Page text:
Thursday, December 27, 2012

My Top Ten Books of 2012

So I had aimed to read fifty books this year. Which I thought was pretty good with writing my own book and raising the kids and all. Well, I fell short. I read 44 out 50, which I guess is still not too shabby. I read a wide variety of books from Indie authors, YA, and on to more contemporary works. So what follows is my top ten list for 2012. Hopefully these books were ones a lot of people read. If not, well they are missing out on some pretty fantastic books.

10. Remembering Zane by J.S Wilsoncroft 
Remembering Zane

In this endearing and remarkable first book by J.S Wilsoncroft we are reminded how much we are shaped by first love, and by the loss of love. At ten years old, Bonnie Reese knew the minute she laid eyes on Zane Withers that he would forever have a place in her heart. After years of dating, then finally going their separate ways, Bonnie always dreamed that eventually they would find their way back back to each other. But those dreams were shattered, along with her heart, when she received the devastating news that her beloved Zane had been killed. As she faced her worst nightmare of going to his funeral, Bonnie runs into Zane’s best friend, Jonathan Wood. Little did she know, Jonathan had deep feelings for her since the seventh grade. Now that his best friend is gone, will Jonathan have the courage to tell her that he’s loved her since high school? Or will he keep his secret to himself forever? Will Bonnie let go and let love find her again?
Find my original review here :

9. The Angry Women Suite by, Lee Fullbright 
The Angry Woman SuiteOne of the best literary novels I read this year. It combined the best of historical fiction and a very original tale of secrets and murder. "Raised in a crumbling New England mansion by four women with personalities as split as a cracked mirror, young Francis Grayson has an obsessive need to fix them all. There's his mother, distant and beautiful Magdalene; his disfigured, suffocating Aunt Stella; his odious grandmother; and the bane of his existence, his abusive and delusional Aunt Lothian." Find my original review here:

8. North of Need By Laura Kaye
 North of Need (Hearts of the Anemoi, #1) Ok, I have to warn you Laura Kaye is going to pop up on here two more times, and it was hard for me to narrow her books down. In North of Need Laura introduces us to Owen, and you will never forget him. While attempting to escape the agonizing memories she associates with Christmas, twenty-nine-year-old widow Megan Snow builds a snow family outside the mountain cabin she once shared with her husband-and collapses in tears against the snowman at the sight of what she'll never have.Called to life by the power of Megan's tears, snow god Owen Winters appears unconscious on her doorstep in the midst of a raging blizzard. Find my original review here:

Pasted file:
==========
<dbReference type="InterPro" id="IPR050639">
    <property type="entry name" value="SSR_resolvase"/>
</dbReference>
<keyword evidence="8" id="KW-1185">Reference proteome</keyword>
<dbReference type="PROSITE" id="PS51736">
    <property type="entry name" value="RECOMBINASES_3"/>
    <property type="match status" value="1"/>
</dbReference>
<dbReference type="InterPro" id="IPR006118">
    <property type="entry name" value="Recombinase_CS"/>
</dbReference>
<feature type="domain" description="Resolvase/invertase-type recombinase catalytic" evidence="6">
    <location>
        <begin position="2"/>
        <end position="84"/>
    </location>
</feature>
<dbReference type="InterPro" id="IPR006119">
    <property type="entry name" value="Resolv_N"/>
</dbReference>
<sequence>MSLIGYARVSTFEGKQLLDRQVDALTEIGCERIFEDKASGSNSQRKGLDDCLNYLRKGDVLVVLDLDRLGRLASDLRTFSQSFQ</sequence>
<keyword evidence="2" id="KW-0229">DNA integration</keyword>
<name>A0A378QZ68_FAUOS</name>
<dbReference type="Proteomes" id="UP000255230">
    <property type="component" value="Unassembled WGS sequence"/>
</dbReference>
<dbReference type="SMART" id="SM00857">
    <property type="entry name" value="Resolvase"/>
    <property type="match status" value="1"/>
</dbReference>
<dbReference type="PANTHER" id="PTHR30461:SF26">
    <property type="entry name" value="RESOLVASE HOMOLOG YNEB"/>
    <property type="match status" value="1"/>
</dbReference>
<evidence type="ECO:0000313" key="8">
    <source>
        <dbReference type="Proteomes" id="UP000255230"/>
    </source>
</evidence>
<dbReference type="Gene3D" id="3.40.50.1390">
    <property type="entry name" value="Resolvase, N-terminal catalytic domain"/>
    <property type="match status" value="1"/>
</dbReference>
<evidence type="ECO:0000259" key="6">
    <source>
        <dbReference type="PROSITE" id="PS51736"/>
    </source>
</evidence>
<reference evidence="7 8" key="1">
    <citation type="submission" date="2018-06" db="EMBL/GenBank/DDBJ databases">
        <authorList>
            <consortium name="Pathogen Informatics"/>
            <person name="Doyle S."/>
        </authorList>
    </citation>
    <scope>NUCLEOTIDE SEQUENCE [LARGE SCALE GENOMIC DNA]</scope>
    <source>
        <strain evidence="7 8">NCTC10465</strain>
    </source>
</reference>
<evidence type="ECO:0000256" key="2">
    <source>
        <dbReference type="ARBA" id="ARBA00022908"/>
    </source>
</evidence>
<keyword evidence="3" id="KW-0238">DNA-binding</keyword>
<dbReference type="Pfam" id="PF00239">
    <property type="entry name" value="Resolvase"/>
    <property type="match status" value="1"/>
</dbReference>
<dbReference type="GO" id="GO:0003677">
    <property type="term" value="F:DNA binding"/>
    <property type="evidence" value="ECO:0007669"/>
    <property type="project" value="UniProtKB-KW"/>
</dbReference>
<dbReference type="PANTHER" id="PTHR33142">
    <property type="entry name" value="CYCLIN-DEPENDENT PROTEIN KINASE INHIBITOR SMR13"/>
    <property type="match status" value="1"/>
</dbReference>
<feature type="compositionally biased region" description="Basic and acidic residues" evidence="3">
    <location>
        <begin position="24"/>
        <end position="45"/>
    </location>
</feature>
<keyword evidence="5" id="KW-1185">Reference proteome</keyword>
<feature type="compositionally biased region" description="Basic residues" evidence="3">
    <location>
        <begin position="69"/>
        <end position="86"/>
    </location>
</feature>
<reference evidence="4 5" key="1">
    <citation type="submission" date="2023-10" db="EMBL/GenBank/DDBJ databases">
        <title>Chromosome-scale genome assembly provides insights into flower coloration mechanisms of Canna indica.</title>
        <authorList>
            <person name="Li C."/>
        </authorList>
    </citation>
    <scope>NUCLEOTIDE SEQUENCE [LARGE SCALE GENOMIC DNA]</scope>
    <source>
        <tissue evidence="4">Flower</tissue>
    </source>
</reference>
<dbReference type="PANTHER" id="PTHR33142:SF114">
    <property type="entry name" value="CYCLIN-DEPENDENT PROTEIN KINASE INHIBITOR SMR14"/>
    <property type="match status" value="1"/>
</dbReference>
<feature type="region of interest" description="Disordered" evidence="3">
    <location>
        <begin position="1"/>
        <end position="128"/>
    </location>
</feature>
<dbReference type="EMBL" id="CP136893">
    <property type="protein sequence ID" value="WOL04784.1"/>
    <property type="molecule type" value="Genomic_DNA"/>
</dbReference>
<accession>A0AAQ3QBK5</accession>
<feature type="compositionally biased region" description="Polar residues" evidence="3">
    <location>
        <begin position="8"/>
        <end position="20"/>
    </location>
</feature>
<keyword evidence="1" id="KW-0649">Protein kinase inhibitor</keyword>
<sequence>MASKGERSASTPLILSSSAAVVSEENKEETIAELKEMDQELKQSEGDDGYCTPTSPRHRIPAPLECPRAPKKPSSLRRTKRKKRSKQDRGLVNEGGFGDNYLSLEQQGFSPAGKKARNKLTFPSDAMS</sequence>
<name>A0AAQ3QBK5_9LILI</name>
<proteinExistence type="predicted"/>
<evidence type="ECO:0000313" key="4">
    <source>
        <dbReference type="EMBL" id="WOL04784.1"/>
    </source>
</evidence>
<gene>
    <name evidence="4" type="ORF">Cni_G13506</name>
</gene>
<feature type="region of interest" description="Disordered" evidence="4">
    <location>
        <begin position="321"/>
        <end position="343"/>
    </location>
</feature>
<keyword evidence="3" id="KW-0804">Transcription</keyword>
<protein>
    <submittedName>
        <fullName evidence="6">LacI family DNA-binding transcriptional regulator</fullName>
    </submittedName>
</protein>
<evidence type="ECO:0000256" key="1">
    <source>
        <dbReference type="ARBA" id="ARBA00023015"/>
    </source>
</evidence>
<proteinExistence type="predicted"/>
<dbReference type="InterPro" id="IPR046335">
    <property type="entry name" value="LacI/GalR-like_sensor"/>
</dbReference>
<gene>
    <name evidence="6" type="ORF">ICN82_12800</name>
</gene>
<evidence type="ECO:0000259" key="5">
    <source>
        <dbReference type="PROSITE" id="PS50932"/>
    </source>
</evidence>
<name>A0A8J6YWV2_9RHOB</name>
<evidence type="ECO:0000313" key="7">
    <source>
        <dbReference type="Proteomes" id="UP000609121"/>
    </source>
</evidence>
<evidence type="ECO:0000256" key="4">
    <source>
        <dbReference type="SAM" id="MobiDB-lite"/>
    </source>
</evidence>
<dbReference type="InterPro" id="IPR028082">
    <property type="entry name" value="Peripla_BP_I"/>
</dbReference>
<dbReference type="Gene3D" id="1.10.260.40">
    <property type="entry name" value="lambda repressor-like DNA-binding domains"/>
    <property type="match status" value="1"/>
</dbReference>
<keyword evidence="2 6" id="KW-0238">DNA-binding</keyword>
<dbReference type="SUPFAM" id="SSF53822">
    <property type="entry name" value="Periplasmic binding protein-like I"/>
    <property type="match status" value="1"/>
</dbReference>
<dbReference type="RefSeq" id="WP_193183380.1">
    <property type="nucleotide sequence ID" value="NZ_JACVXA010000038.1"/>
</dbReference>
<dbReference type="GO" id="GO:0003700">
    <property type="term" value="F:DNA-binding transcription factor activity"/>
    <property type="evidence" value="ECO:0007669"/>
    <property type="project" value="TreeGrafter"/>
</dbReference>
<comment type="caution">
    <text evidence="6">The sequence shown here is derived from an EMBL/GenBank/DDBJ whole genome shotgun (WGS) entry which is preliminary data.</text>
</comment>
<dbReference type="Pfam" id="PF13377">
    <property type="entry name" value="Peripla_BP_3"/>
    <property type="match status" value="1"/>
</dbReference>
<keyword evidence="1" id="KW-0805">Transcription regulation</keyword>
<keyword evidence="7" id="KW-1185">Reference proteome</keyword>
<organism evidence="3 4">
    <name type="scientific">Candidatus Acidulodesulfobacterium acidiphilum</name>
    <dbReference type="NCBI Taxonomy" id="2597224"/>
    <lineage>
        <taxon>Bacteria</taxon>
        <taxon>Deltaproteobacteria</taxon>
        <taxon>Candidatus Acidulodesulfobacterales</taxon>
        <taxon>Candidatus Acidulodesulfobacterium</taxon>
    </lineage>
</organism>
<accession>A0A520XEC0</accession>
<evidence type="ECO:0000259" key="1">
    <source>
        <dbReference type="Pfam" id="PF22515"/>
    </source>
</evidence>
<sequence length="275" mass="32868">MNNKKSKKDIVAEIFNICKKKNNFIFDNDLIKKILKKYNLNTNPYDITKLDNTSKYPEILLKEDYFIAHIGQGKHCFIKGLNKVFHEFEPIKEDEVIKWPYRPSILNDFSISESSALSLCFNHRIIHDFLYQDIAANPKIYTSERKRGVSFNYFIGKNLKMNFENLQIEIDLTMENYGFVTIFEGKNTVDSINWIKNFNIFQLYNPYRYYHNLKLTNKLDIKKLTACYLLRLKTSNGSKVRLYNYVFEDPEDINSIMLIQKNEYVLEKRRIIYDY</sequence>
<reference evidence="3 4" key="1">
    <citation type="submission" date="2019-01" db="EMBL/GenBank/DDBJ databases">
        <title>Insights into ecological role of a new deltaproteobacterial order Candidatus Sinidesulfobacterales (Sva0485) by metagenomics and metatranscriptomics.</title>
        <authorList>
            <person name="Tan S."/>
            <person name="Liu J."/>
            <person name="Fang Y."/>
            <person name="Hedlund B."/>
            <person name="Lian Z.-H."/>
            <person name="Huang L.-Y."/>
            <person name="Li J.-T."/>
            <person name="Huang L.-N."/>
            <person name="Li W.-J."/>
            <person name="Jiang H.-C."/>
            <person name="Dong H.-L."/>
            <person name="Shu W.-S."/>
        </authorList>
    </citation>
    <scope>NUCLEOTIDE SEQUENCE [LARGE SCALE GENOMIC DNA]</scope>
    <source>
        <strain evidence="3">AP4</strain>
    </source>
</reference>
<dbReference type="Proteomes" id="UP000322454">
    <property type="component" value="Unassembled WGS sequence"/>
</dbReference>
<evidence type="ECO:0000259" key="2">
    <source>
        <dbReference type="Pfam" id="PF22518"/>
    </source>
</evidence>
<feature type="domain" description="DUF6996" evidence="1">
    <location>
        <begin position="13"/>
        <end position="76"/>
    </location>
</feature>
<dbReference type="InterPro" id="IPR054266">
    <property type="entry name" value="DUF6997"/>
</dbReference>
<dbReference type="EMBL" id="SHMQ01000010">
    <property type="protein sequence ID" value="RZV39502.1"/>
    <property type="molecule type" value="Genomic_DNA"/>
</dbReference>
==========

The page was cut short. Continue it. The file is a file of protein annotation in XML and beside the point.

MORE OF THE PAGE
7. Open Heart by Emlyn Chand 
Open Heart (Farsighted, #2)Another repeat author for the list, Emlyn Chand's second installment in the Farsighted series was a winner. Full of feeling and real issues faced by teens it topped my YA reads for the year. Simmi Shergill's life is a mess. Her powers of psychic feeling are on the fritz, and Grandon Township's sudden population boom has brought quite a few unsavory characters to town. She also looks like an over-blown balloon in her size 14 pants, but not even starving herself seems to be helping. Find my original review here:

6. Her Forbidden Hero by Laura Kaye 
Her Forbidden Hero (The Hero, #1)Here it is book two on the list by Laura. Her Forbidden Hero was the first installment in her Heroes series, and was a clear winner. Former Army Special Forces Sgt. Marco Vieri has never thought of Alyssa Scott as more than his best friend's little sister, but her return home changes that...and challenges him to keep his war-borne demons at bay. Marco's not the same person he was back when he protected Alyssa from her abusive father, and he's not about to let her see the mess he's become. Find my review here :

And here we go for the top 5.

5. Still Life in Shadows By, Alice J Wisler 
Still Life in ShadowsThis is one amazing book that I read twice this year. It stays with you long after uou put it down and has cemented Alice as one of my favorite authors. It’s been fourteen years since Gideon Miller ran away from his Amish community in Carlisle, Pennsylvania as a boy of sixteen.  Gideon arrives in the Smoky Mountains town of Twin Branches and settles in at the local auto mechanic's garage. He meets a host of interesting characters –the most recent acquaintances are Kiki, an autistic teen, and her sister Mari. Known as the "Getaway Savior" he helps other Amish boys and girls relocate to life in modern America. Here is my original review: